Email, Files, and Databases

There are more places to write diagnostic information than just the event log and performance counters. Emails are a great way to deliver information directly to those who need to know.

The system could write messages with a lower priority to a table in the database. There are several advantages to this approach over both email and file system. First, writing a record into a database table has a more permanent feel than just firing an email message off into the ether of the network. Also, the database can handle the concurrency requirements of a web application servicing multiple requests, and serves as a single location for diagnostic information.

Using the file system means possibly spreading information across as many servers as your application executes on. Whereas the database may not be online and available however, the file system should always be ready to accept information. You’ll need to craft your code carefully, though, to avoid threads colliding when trying to write to the same file. You might consider using a third party component with the ability to write to a file.

Logging & Diagnostic Software

There a few tools available which facilitate the recording of diagnostic information. One such tool is log4net at http://logging.apache.org/log4net/. The log4net software provides the abstraction layer we talked about earlier in the article. All you need to do is write code like the following:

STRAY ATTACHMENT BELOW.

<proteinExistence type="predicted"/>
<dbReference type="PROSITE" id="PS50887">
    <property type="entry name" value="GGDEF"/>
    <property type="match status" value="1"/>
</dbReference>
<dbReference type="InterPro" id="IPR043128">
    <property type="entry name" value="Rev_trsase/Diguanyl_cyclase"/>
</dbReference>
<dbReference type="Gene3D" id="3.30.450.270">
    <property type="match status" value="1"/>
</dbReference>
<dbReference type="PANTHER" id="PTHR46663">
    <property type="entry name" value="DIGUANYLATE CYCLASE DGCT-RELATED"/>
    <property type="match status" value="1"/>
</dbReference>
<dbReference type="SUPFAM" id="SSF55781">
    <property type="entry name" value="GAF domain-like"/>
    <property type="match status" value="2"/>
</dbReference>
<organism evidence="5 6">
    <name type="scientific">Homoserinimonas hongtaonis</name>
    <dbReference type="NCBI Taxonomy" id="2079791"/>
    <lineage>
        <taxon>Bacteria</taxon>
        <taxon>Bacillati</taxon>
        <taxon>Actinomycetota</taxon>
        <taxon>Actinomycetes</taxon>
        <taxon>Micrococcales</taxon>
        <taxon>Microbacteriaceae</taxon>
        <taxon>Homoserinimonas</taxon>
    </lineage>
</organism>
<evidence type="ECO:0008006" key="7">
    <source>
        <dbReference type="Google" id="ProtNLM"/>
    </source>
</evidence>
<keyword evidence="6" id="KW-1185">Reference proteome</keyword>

log.Debug(“This is a debug message”);
log.Info(“This is an informational message”);

You can configure log4net to send your messages to a variety of destinations, even multiple destinations through the use of configuration entries. Destinations include an ADO.NET data provider, the ASP.NET Trace context, email, the event log, a UDP packet, and more. The following configuration entry would send message to a .NET remoting sink over TCP.

<appender name="RemotingAppender" type="log4net.Appender.RemotingAppender" >
	<sink value="tcp://localhost:8085/LoggingSink" />
	<lossy value="false" />
	<bufferSize value="95" />
	<onlyFixPartialEventData value="true" />

Another piece of software along these lines is the open source Logging Application Block from Microsoft. The latest version of the block supports the encryption of diagnostic information.


We have covered quite a bit of information in this article to examine some of the popular techniques for acquiring and distributing diagnostic information in ASP.NET (and we have not covered every one!). The three keys to successful diagnostics include: 1) Making a list of requirements. 2) Matching those requirements to the available diagnostic and logging features. 3) Implementing a layer inside your software to make logging flexible, configurable, and effective.

By Scott Allen.